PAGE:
Since large corporations have been the victims of such intensive socialist propaganda, there is no point in examining the issue of monopoly, if we don’t first examine large corporations irrespective of ownership. That is without examining if they privately or publicly run. After all under both forms of ownership the aim is to produce as much wealth as possible. After I examine company size, I turn my attention to the issue of ownership and monopoly. So what is it that determines the size of corporations? Which is the right size? Is it better for a company to be small, medium or large? After all a bakery wants to produce as much bread as possible whether it is publicly or privately run. Therefore the most important issue is how more bread can be produced. Is it better for the consumer if one or many small companies exist? How many bakeries should exist in a market? What should the optimal market structure be? By market structure I mean the number and size of companies in a specific market.

Factors that lead to large corporate sizes

It is better to think about the factors that lead to large corporate sizes in a communist economy, in order not to confuse company size with capitalism.

Economies of scale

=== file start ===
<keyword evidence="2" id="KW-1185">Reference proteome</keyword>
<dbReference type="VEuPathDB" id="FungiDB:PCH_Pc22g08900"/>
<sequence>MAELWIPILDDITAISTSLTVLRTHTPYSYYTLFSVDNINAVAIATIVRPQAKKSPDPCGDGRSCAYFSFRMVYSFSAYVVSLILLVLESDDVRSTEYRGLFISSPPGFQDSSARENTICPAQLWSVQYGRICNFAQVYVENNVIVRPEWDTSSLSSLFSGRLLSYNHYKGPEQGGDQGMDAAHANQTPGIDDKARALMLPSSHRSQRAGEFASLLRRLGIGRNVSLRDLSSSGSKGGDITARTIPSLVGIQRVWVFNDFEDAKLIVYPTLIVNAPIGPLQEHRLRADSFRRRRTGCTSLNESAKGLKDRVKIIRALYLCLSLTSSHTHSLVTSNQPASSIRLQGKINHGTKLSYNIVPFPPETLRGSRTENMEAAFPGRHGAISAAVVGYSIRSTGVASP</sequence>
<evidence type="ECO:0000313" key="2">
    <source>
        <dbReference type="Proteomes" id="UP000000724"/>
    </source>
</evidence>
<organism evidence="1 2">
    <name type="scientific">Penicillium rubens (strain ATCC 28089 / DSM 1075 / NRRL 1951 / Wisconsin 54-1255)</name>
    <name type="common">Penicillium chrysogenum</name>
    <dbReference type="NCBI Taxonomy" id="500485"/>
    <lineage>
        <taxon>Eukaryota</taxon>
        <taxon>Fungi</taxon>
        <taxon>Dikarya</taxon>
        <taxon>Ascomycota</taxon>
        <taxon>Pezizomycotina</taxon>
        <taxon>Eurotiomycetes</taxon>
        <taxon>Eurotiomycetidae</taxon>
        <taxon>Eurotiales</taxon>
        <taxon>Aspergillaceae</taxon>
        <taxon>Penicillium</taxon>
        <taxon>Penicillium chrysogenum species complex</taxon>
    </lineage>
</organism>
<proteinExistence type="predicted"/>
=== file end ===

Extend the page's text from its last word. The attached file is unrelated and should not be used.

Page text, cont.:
Economies of scale refer to a decrease in the average production cost with increasing levels of production. For instance a production unit costs 100 euros when 1.000 units are produced, 98 euros when 2.000 units are produced, 40 euros when 20.000 units are produced and so forth. There are many reasons why increasing levels of production lead to a decrease in average cost. Specialization is a good example. Imagine a company in a communist country that is producing 1.000 units of a product. This production level might allow for only one administrative employee. This employee must be both and accountant and a secretary. A production level of 2.000 units though, could possibly allow the company to operate with two administrative employees, one secretary and one accountant. These specialized employees could be far more productive. There are many other reasons why increasing levels of production lead to lower costs. Economies of scale are a very common and a generally accepted concept in economics.

Many non economists though, tend to think that economies of scale are present during all levels of production i.e. the more a company is producing the lower the average cost is. But this is of course nonsense. At some level of production economies of scale turn to diseconomies of scale, and this is accepted by all economists.

Diseconomies of scale